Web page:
This article follows my previous article about the situation with JVIP back in March 2022 which was a property investment group based in Tunbridge Wells that collapsed and left investors collectively out of pocket by millions of pounds.
Well, a year later and the BBC have carried out an investigation with one question standing out from the report ‘were you robbing Peter to pay Paul?’. This poses the possibility that Peter Dabner and JVIP ended up (intentionally or unintentionally) becoming a ponzi scheme, where existing investors were repaid using money from new investors.
I found it chilling how the BBC report has exposed how over 140 people claim to have lost £30m following the business’ collapse.
The report highlights how Police are investigating complaints from dozens of people, including Ruth Fretwell, from Brighton, who has potentially lost an investment of £190,000 after being told and believing that the company was buoyant.
Another investor, Mark Palmos from East Grinstead, invested more than £400,000 and doubts he will ever see any of it back.
One other example from the report is Dr Peter Coxon, who handed over £255,000 and was promised security on his property investment in the form of a fixed charge which was never registered leaving him with no recourse when the company folded.
Administrators for JVIP group have said economic uncertainty caused by the pandemic impaired the group’s financing and whilst the management team had tried to put it on a more stable, long-term footing this failed.
What is frustrating for investors and the administrators is that much of the cash is simply too difficult to trace because accounts were not filed for the final two years of trading and, worryingly for investors, administrators have said that
“Quite often, rather than funding specific projects it appears that monies borrowed (from investors) have been used to fund overheads, interest payments and redemptions across the associated companies.”
The report filed with Companies House in April 2022, continued and said: “Investor money may have been funding substantial losses over a considerable period of time.”
As highlighted above, this has the hallmark of being a ponzi scheme, although that may not have been the specific intention.
All I can say regarding this is that it’s a stark warning to potential investors to do your due diligence when considering an unregulated investment where there may be little or no recourse.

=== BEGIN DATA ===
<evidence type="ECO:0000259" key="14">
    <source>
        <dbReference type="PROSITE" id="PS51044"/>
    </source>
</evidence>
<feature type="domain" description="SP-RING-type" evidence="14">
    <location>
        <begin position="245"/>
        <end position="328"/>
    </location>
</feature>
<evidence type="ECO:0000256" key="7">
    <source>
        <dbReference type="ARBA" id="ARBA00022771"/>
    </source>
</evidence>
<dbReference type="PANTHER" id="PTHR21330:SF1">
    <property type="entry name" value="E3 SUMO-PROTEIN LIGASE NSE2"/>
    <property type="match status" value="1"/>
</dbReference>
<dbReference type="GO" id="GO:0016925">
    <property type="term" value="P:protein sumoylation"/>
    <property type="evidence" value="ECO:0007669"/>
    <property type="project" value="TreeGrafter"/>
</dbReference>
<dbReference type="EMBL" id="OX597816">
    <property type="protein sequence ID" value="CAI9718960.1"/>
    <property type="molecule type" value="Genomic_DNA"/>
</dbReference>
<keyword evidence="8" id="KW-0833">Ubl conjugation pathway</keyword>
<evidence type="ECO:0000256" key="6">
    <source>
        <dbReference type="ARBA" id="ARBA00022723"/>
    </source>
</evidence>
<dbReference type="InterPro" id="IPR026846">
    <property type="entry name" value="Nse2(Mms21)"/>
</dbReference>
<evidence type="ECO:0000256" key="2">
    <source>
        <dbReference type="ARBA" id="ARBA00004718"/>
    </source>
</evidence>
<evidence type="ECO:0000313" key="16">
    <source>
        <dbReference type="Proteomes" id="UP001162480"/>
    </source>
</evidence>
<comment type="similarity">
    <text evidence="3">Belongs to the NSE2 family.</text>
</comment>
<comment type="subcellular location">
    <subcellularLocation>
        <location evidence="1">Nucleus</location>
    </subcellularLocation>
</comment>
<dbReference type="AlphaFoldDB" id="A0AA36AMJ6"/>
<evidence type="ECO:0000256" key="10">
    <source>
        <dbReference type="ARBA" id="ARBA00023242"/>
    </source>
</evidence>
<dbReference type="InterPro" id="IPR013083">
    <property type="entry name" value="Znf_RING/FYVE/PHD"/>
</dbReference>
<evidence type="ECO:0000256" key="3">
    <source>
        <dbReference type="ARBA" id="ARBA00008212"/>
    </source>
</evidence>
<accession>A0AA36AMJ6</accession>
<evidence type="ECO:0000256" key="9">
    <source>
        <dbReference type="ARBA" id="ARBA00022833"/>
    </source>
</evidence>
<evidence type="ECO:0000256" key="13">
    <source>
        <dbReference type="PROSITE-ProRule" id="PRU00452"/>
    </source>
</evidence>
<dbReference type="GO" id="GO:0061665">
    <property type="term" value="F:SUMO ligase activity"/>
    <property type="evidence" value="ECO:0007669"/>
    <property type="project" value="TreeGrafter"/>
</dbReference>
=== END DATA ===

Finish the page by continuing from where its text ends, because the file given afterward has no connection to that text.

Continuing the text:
How Can Investors Protect Themselves?
The question at hand is how to prevent financial loss. To begin with, it is crucial to conduct proper research, also known as due diligence. If one delves even slightly into the JVIP group, they will notice that the sole director, Peter Dabner, has 29 active companies, many of which are either in administration or have long-overdue accounts.
Furthermore, the accounts for JVIP group, which were due on November 26, 2021, are also past due. It is not uncommon to see different spellings of an individual’s name on Companies House to conceal a negative track record. It is imperative to investigate and thoroughly examine all the companies the individual claims to own.
Although this is just one aspect to consider, it can raise red flags. A company may appear credible with an impressive website, clever marketing materials, and a strong public image, but this does not guarantee that the business is operating efficiently, profitably, or even solvent.
Moreover, many people have undergone some form of property training and now believe themselves to be experts, allowing them to take money for investment. The opposite of a flashy website is when an investor possesses a poorly designed business card with only a Gmail address and a mobile number. These are investment opportunities that should be approached with extreme caution.
Finally, diversification is critical. Although property is an excellent asset class for long-term investment, it is unwise to put all of one’s eggs in one basket. Investors should consider a diversified portfolio that includes a wide range of investments, such as stocks, bonds, cryptocurrencies, cash, and other investments, and avoid taking on too much risk.